1. We have accepted to pay more (they charge what they can)
          2. Population density is very low in Australia while the wages are high, this results in more cost in bringing the items to you for sale.

        • @OpayuOnam:

          And also we have to stop blaming ACCC for prices in Australia, other countries have similar if not better laws for consumers (lemon laws in USA).

          Ummm no the USA laws are nothing like ours. 3 months warranty is common over there, they have no ACCC body to complain to and the lemon laws only apply to cars (most of which are made in the USA, hence they are lemons).

          Hint, go look at xbox accessories in the USA they only come with 90 days warranty.

          Anyhow, back to OZ, if the OEM has to offer a full refund after 4.5 years of use like they did to the OP, who do you think pays for this refund? Hint its not the OEM, its the OTHER customers of that TV via higher prices.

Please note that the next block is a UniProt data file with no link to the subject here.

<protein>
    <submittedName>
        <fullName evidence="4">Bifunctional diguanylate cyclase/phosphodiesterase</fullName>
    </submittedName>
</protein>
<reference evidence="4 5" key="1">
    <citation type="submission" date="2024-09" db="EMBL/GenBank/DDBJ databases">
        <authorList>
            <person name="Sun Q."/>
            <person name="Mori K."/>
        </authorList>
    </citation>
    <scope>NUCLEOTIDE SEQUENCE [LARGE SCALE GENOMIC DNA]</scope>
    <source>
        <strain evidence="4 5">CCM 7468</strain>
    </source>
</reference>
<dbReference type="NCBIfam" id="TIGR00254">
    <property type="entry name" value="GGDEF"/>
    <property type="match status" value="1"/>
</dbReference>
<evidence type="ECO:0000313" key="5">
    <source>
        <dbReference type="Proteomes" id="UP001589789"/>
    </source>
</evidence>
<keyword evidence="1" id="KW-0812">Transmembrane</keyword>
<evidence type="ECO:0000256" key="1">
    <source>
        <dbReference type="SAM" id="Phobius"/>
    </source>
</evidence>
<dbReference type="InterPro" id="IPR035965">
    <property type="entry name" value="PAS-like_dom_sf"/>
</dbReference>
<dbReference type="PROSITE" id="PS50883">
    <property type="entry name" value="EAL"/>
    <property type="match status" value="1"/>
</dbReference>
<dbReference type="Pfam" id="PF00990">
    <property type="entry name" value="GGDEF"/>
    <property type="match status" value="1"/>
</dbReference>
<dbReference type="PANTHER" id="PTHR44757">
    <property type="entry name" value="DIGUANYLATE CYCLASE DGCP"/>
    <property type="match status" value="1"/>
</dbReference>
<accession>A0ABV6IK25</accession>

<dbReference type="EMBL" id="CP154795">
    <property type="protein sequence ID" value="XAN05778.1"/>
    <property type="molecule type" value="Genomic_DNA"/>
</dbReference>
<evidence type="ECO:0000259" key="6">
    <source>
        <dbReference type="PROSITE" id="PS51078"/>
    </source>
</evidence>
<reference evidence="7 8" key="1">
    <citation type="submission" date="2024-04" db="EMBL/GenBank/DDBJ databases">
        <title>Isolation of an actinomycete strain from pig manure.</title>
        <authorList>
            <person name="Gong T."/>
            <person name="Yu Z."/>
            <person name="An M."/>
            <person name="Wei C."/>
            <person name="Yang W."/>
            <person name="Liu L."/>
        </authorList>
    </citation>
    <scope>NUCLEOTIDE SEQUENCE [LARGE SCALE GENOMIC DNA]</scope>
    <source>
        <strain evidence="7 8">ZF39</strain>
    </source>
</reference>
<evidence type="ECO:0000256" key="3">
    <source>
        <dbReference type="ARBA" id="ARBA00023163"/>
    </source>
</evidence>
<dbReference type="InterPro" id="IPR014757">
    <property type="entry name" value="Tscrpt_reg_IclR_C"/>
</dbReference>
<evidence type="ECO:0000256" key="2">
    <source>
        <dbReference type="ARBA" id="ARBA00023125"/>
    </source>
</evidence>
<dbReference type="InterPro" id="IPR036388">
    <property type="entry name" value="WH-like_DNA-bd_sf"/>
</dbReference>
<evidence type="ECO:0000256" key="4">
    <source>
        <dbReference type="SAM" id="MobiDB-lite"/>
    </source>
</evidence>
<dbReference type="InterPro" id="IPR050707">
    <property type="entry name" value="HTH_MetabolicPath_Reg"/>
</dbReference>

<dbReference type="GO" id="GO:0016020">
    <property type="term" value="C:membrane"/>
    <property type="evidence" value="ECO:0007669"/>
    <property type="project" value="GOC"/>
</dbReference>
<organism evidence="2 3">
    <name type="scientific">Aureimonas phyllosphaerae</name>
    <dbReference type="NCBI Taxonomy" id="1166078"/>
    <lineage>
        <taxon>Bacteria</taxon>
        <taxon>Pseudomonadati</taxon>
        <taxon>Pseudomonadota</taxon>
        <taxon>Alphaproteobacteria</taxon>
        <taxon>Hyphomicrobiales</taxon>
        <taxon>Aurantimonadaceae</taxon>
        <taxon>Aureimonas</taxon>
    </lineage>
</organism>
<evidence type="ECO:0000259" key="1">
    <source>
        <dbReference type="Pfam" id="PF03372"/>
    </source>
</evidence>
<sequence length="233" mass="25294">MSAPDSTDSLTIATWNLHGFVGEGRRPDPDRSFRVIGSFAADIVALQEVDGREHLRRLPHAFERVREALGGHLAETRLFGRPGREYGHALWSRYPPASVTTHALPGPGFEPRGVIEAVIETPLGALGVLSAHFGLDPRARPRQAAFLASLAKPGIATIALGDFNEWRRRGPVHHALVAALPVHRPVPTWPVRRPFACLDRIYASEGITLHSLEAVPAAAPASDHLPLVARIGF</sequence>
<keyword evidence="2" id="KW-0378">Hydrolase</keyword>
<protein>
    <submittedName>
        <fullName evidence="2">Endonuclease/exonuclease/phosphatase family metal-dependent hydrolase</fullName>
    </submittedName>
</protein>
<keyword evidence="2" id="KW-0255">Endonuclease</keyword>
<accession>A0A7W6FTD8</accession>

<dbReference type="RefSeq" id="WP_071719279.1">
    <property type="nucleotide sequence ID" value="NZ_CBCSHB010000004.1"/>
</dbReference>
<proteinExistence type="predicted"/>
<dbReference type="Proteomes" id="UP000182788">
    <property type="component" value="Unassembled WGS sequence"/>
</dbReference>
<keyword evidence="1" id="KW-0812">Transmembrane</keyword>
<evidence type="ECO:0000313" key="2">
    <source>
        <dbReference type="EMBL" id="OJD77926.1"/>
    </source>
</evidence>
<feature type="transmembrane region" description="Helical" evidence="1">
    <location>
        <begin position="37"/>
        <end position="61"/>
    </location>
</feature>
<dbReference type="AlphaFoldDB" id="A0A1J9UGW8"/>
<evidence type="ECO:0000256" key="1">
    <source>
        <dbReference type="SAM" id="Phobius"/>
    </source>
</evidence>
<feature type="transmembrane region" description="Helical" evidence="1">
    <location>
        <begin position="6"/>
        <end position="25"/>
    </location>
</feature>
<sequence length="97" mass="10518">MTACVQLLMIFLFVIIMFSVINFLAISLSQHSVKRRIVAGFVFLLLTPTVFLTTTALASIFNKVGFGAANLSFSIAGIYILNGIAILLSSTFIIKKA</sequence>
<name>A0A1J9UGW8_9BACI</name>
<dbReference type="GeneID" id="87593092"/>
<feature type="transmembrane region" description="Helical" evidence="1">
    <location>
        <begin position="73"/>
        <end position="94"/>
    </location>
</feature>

Other reasons we pay more for products is we don't use slave labour like the USA does everyone in Australia gets fair wages, unlike the USA slave min wage of $7USD/hr aka $9.50AUD/hr. We also pay super, we also have higher taxes and in return things like healthcare.

          So you call it high wages in Australia, I call it fair wages. I'm happier to pay a higher price knowning everyone is paid well and vs the USA slave economy.

          and yes we do have higher transport costs, but thats what happens in a big country.

          I mean don't get my wrong, I buy things overseas as its way cheaper than here, but I do have an understanding of WHY things are cheaper overseas than here.